During the summer of 1912, the Boston School Committee was hoping to convince Franklin B. Dyer to become the city’s new superintendent of schools. Dyer, then superintendent of schools in Cincinnati, was not eager to come to Boston. But by mid-July, Dyer and the School Committee came to terms, sealed with the offer of a then quite-generous annual salary of $10,000.
As the negotiations between Dyer and Boston progressed, a reporter for the Christian Science Monitor caught up with him resting in Rockport, where the reporter found Dyer “sitting on the veranda of ‘Whispering Pines,’ overlooking the beautiful waters of Pigeon Cove.”
This is the only express reference I’ve been able to find to the house depicted in this postcard. I assume the house was a private residence, because I have not found it in any listings of hotels from that era. I also assume that Dyer was a visitor, not the owner, since I can find nothing else connecting him to Pigeon Cove.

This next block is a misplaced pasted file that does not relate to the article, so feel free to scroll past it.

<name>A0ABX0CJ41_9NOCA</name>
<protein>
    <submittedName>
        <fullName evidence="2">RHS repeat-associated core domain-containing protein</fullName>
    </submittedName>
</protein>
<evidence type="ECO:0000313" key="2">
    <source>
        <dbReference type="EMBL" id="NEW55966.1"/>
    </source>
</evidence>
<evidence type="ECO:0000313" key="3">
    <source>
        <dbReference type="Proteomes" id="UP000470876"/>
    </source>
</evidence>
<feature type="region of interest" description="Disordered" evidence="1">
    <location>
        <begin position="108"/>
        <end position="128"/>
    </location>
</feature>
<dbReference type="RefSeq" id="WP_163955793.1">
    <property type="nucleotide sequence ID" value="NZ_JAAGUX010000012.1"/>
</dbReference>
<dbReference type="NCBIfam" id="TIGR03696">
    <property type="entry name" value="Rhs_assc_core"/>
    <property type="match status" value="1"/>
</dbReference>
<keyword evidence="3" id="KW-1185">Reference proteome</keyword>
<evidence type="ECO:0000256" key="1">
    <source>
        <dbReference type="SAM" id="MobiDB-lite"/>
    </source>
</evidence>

I did also find an 1886 map of Pigeon Cove that appears to show this same house — with the same distinctive turret and front porch — standing directly at the intersection of Phillips Avenue and Point De Chene Avenue. The old map also shows a street just behind the house named Pine Avenue. That street is no longer there (except maybe as a foot path) but would have been parallel to Linwood Avenue.
The postcard was published by Rockport Photo Bureau and printed in Germany. The card is not dated but based on markings on the reverse side, I estimate it to be from around 1912.